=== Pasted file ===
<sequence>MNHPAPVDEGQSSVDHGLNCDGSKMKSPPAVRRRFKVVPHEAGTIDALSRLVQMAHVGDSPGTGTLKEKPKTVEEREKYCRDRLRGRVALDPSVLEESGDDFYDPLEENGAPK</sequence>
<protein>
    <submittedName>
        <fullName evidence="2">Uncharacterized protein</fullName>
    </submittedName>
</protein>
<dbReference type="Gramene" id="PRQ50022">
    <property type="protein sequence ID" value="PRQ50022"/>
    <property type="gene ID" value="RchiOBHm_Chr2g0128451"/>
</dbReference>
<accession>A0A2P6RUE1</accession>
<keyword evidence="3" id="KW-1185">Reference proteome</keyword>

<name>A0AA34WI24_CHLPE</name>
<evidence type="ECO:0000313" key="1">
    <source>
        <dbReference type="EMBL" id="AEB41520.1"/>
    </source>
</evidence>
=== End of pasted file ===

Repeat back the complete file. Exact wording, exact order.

<sequence>MNHPAPVDEGQSSVDHGLNCDGSKMKSPPAVRRRFKVVPHEAGTIDALSRLVQMAHVGDSPGTGTLKEKPKTVEEREKYCRDRLRGRVALDPSVLEESGDDFYDPLEENGAPK</sequence>
<protein>
    <submittedName>
        <fullName evidence="2">Uncharacterized protein</fullName>
    </submittedName>
</protein>
<dbReference type="Gramene" id="PRQ50022">
    <property type="protein sequence ID" value="PRQ50022"/>
    <property type="gene ID" value="RchiOBHm_Chr2g0128451"/>
</dbReference>
<accession>A0A2P6RUE1</accession>
<keyword evidence="3" id="KW-1185">Reference proteome</keyword>

<name>A0AA34WI24_CHLPE</name>
<evidence type="ECO:0000313" key="1">
    <source>
        <dbReference type="EMBL" id="AEB41520.1"/>
    </source>
</evidence>